Posted by: Roger Pielke, Jr.
This is a guest post by Ben Wisner, author of At Risk: Natural Hazards, People’s Vulnerability and Disasters.
Michael Glantz, the director of the Capacity Building Center at the U.S. National Center for Climate Research (NCAR), whose 30 year old program was suddenly cut, has written an open letter about the gulf between natural/physical and social science. See it here.
Despite all the protestations, attempts, and aspirations among readers of and writers to RADIX (Home for Radical Interpretations of Disasters and Radical Solutions at www.radixonline.org ) and many others who are currently working at the interface of natural/ physical science and social science (e.g., here), interdisciplinarity is still marginal in academia, and “normal science” on the archetypal model of physics is still hegemonic. That’s part of the problem. A second part of the problem is historic and rooted in the prestige of natural philosophy in late medieval/ early modern universities as they began to develop and gain some independence from rulers and priests in some of the wealthier and more liberal city states.
A third component is sheer power politics and their reflection in public administration. The “men in suits” at NCAR are engineers and physicists. Fourthly, one can seek part of the explanation from a brilliant man called Karl Marx wrote without the aid of a super computer. He described the pressure within capitalist production to increase the ratio of machines and technology to workers. Marx called that the organic composition of capital. So what is the work at NCAR but intellectual production? Is it surprising that work that requires super computers and contracts for dozens of large U.S. companies is given priority to work that is done sitting under a mango tree with farmers with a pen and paper?
All these biases are interwoven and culturally colored with kaleidoscopic complexity by the time one arrives at a particular budgetary decision in a particular U.S. government institution, NCAR. Baffled and dismissive, any senior manager there would ask, if they bother to read this far, “Karl who?” In the case of the capitalist production process in science and academia, where is the surplus and who profits?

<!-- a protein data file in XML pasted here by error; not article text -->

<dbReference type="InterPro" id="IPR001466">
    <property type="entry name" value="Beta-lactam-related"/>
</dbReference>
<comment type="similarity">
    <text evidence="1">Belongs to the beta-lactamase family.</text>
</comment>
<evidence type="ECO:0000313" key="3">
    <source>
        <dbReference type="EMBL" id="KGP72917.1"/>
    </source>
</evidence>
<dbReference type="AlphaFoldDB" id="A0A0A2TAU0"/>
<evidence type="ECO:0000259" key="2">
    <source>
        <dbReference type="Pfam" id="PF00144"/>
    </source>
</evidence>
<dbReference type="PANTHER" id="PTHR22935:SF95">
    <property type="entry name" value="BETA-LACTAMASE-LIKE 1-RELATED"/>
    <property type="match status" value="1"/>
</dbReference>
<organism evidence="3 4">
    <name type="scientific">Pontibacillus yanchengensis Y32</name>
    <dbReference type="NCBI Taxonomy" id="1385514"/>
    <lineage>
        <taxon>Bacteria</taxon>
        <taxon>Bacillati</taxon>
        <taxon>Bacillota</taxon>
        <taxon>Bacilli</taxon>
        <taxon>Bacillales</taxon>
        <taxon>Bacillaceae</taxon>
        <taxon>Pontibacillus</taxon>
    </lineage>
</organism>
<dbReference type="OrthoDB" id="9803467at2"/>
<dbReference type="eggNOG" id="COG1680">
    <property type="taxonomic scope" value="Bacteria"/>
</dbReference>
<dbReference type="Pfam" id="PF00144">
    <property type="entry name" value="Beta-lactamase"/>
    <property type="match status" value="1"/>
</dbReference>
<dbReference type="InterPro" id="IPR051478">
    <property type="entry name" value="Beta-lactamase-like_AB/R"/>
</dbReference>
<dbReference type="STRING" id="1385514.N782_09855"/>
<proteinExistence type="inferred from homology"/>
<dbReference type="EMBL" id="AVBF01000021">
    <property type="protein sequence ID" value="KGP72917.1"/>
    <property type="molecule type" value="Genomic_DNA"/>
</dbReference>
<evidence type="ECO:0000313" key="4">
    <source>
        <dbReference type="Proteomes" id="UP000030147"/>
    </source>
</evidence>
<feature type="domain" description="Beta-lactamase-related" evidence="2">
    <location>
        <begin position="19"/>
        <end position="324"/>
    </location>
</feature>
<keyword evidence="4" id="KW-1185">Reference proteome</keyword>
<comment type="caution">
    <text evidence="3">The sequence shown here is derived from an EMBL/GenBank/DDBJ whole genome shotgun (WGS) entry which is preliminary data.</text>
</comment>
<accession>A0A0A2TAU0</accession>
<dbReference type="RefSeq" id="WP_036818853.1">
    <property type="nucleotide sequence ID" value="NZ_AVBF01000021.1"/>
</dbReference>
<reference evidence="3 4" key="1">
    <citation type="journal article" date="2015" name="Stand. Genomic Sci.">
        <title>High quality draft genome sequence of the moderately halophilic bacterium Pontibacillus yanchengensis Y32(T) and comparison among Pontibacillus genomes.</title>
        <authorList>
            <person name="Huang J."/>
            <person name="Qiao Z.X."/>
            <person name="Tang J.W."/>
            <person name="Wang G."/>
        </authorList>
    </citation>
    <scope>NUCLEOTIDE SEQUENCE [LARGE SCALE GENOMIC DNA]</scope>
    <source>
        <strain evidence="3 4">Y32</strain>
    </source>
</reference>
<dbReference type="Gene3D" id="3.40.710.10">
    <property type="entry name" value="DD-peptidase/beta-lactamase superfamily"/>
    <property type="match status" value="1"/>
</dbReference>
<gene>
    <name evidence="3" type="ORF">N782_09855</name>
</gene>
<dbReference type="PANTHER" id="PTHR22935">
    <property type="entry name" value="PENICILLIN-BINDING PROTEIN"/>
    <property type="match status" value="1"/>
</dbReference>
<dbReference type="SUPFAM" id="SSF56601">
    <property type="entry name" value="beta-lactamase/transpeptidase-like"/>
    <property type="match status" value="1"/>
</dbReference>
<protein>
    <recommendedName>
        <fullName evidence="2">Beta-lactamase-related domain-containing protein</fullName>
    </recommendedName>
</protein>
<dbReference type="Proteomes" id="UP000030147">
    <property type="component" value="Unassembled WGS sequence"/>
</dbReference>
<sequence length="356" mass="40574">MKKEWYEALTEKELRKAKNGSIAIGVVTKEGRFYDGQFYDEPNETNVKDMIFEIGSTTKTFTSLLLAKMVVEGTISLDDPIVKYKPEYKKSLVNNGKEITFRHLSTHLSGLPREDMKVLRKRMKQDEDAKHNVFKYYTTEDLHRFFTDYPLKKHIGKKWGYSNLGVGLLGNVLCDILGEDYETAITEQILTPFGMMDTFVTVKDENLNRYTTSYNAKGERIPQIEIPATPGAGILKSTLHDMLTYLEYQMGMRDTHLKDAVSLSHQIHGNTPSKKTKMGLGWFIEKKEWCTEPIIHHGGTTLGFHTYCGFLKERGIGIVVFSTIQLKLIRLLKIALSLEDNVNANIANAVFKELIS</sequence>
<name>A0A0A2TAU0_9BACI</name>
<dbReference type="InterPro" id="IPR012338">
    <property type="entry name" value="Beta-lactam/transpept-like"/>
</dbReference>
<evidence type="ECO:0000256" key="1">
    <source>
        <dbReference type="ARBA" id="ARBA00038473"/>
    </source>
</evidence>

Almost two years ago I wrote a “Cri du coeur” — anguished rant — about the disappearance of farmers, herders, fishers, and other real people in the algorithms of climate impact models. I was concerned then with umpteen power point presentations I had been seeing which started with a colorful tableau of African women hoeing or threshing grain, and then continued for 30 slides of graphs based on very tenuous and often swallowed assumptions about politics and society. The result was to show, in the N-th slide, a projection of some level of poverty in 50, 80, 100 years. The people had completely disappeared, their own ability to understand what is happening to their world, and their creative responses. It was precisely this that Mickey Glantz and his team studied and elucidated: what lies behind all the hidden and unconscious assumptions made by the modelers.
In the super computer modeling business, we see another instance of what Naomi Klein has called “disaster capitalism”. The profit goes to the companies providing the technology and to those whose entry to African markets is facilitated by the diplomatic leverage and credibility of having “scientific answers” for policy makers. Not surprisingly, the answers usually imply massive hydro-engineering projects, import of fertilizers and agro-chemicals, hiring of consultant advisors, etc. – in other words, more profit for the U.S. companies and consultants who supply these services. There is also “profit” in scientific prestige for the modeler and the access to mega buck research grants (with university overheads at 40%) that major journal publication affords.
The invisible farmers, urban side walk vendors and artisans, herders, fishers, merchants, truck drivers, are only an “input” to the models. They are not stakeholders, participants, and beneficiaries. The work at NCAR that has been killed off gave such people voice.
So, in short, I see what Dr. Glantz as calmly referred to as a “wall” as more like a “barricade”. NCAR seems like the Bastille, the defenders of the relevance of Big Science to the needs of two-thirds of humanity are still saying, “let them eat projections.”